According to the International Fund for Agricultural Development (IFAD), one billion people across the world send and receive remittances.Every year, 200 million migrant workers send money home, and 800 million people (in households of four, on an average) benefit from these flows. Notwithstanding disruptions attributed to Covid, remittances have grown.
World Bank data for 2021 show that remittances to low and middle-income countries touched USD 605 billion, a growth of more than 8 per cent over one year. Migrant workers send on average USD 200 to USD 300 home every month or two. This represents 15 per cent of what they earn, but what they send accounts for 60 per cent of a household’s total income back home.“Remittances are thus a lifeline for millions of families,” the World Bank says.
IFAD further says that over 50 per cent of remittances are sent to the rural areas, where 75 per cent of the world’s poor live. About 75 per cent of remittances are used to put food on the table and cover medical expenses, school fees, or housing expenses. The remaining 25 per cent can be either saved or invested in asset building or activities that generate income and jobs.
25 per cent is indeed noteworthy as it gives a good base to build an investment culture on. Eventually, remittances should be used for investment in development.
In South Asia, in 2017, India was the top remittance-receiving country in the world receiving USD 69.0 billion. Bangladesh, Pakistan, Nepal, and Sri Lanka received USD 13.5 billion, USD 19.7 billion, USD 7.2 billion, and USD 7.1 billion, respectively.
According to the Central Bank of Sri Lanka (CBSL), workers’ remittances have been a key pillar of the country’s forex earnings, providing a substantial cushion against the widening trade deficit. Workers’ remittances have covered around 80 per cent of the annual trade deficit over the past two decades. Remittances have helped alleviate poverty, and reduce disparities in family incomes. They could, at a future date, help bring down spending on social security schemes.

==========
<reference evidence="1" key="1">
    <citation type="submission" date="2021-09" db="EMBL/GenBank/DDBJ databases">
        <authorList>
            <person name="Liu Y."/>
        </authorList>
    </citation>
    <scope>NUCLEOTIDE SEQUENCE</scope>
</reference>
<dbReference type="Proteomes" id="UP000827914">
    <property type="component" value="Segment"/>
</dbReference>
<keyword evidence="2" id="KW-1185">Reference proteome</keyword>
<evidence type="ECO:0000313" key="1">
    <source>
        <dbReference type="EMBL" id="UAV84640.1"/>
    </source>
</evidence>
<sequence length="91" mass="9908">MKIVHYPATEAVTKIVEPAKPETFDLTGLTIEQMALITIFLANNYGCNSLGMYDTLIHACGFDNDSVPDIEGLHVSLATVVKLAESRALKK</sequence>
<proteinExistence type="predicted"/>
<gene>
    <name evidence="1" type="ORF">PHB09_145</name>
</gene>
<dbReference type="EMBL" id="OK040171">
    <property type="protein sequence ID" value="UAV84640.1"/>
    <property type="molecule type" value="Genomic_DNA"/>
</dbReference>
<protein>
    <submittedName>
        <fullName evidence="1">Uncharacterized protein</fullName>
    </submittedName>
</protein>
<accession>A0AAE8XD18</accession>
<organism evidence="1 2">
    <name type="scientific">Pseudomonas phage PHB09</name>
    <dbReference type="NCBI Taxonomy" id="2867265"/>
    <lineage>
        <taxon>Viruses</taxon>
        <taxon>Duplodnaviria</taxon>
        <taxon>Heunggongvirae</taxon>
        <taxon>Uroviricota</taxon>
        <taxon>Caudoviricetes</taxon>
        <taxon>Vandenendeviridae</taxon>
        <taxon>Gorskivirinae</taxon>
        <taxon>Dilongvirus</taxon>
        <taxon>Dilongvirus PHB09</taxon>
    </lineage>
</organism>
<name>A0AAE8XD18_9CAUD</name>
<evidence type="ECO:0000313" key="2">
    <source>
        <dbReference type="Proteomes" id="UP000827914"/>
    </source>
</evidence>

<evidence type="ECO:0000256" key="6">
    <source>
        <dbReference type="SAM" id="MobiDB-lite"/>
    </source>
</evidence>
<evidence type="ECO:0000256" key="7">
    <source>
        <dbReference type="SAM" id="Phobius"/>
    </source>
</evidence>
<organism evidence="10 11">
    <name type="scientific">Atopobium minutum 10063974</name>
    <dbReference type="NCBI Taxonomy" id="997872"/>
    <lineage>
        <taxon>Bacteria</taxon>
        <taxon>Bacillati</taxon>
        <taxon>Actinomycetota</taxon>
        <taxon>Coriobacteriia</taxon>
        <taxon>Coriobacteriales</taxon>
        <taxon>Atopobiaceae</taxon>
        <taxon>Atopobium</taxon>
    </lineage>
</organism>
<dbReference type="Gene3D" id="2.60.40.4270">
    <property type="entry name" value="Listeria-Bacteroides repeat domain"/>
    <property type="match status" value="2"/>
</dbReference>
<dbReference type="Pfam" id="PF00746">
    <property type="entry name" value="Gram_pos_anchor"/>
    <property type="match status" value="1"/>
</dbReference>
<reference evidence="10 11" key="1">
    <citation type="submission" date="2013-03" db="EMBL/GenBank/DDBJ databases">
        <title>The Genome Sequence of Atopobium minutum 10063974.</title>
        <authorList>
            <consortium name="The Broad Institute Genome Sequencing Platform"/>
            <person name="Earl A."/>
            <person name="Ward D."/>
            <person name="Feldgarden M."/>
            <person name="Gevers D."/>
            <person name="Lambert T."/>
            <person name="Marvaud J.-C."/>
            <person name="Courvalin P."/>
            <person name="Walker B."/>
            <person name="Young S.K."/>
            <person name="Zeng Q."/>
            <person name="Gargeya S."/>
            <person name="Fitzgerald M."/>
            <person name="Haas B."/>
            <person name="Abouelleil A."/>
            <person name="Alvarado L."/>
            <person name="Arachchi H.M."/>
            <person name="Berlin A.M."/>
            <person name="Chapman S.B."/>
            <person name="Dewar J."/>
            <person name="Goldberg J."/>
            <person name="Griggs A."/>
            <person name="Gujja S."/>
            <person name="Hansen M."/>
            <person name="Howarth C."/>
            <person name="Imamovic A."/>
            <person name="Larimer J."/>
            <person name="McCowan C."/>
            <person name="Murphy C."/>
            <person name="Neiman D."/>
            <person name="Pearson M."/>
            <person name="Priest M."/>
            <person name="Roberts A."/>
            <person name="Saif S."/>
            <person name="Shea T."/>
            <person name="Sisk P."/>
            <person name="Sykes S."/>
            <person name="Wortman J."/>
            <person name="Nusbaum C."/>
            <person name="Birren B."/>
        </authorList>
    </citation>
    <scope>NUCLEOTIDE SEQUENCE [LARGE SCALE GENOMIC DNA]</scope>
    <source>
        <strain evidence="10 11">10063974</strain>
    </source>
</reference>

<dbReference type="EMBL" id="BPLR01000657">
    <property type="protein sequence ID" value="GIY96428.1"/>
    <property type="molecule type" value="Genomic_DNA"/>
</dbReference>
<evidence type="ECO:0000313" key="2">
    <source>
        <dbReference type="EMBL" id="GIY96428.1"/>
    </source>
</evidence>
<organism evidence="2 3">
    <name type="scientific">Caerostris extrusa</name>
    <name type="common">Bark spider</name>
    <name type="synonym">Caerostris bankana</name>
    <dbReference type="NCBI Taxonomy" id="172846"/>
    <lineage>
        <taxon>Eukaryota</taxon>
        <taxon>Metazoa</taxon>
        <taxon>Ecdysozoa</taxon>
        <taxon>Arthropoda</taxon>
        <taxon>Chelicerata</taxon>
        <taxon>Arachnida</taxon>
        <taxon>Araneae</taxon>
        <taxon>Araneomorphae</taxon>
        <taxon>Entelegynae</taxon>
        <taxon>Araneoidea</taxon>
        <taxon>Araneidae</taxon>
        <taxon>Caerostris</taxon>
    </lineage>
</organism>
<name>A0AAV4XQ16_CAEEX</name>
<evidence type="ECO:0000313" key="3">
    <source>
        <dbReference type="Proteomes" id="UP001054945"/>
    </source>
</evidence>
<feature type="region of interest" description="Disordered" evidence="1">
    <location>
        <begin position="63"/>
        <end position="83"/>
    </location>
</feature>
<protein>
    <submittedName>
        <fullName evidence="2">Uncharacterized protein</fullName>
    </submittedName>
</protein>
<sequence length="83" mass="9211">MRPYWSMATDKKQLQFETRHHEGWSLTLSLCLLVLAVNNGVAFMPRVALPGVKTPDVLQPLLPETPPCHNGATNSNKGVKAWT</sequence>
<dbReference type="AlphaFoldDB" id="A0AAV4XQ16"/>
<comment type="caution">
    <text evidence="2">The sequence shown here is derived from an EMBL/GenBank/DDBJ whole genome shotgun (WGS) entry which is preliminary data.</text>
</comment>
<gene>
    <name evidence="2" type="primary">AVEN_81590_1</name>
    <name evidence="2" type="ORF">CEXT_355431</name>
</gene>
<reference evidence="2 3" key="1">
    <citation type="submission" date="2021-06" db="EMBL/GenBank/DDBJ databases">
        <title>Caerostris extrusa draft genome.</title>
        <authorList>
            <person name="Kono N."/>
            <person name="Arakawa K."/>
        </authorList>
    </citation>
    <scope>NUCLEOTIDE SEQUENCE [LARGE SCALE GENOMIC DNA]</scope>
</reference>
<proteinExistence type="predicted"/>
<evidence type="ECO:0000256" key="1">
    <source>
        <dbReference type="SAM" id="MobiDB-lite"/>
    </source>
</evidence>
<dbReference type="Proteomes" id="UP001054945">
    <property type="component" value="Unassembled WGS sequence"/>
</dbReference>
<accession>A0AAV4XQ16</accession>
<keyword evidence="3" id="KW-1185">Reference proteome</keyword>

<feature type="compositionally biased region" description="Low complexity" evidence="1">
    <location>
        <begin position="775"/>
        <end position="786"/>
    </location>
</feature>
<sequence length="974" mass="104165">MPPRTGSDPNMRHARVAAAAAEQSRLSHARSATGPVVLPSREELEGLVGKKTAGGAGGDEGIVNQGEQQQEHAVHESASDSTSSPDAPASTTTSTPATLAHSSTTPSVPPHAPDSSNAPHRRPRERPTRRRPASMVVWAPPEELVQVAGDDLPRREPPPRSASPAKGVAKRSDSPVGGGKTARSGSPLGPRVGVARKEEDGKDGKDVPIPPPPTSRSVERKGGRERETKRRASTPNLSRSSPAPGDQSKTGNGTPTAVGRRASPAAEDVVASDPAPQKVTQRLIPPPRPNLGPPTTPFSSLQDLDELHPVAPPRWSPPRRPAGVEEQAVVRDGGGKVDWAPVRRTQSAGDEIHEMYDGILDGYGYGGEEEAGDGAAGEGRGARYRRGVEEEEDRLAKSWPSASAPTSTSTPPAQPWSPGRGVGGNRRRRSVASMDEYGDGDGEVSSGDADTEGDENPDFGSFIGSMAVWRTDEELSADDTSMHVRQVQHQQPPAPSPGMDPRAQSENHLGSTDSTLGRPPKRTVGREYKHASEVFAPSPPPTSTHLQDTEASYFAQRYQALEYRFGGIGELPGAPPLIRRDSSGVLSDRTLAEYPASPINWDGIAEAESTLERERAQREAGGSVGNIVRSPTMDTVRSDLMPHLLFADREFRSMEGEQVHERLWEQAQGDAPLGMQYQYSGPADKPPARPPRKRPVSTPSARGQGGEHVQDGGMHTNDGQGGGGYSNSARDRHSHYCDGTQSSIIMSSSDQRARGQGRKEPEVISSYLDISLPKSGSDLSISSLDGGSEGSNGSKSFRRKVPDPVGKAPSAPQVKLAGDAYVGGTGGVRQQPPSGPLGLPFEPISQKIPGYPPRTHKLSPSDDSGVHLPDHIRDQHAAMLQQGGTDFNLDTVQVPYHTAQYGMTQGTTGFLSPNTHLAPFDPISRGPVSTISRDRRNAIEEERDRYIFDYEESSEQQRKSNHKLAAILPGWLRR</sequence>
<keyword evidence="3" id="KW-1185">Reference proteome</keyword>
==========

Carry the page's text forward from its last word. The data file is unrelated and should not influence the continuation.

Due to the present parlous state of the Sri Lankan economy (attributable to the bad administrative policies of the previous governments,the Covid-19 pandemic, and pandemic-related lockdowns and restrictions) economic opportunities at home have dwindled, forcing Sri Lankans to leave the country.
As before, Sri Lankan migrant workers are, typically, either domestics or are in the skilled and unskilled categories.Qatar, Saudi Arabia, Kuwait, the UAE and Oman are still the preferred destinations. Recently, the Government allowed its employees to take up foreign jobs and come back to their posts on return.
During this year, up to the end of July, 174,584 Lankans had gone abroad for employment. The Government hopes to send 300,000 by year-end, as the country needs dollars desperately. Foreign Employment Minister Manusha Nanayakkara told the media that in the first half of 2022, inward remittances had plunged by 51.6 per cent year-on-year to USD 1.6 billion. This was partly due to the workers using unofficial channels in view of the unattractive official exchange rates. The Government has now begun giving incentives to use the banking channel.
Pros and Cons
Remittances can immediately facilitate the improvement of sanitary conditions at workers’ homes, promote healthier lifestyles, ensure better healthcare, and higher and better educational attainment. They can increase credit constraints, facilitate asset accumulation and business investments, and also promote financial literacy.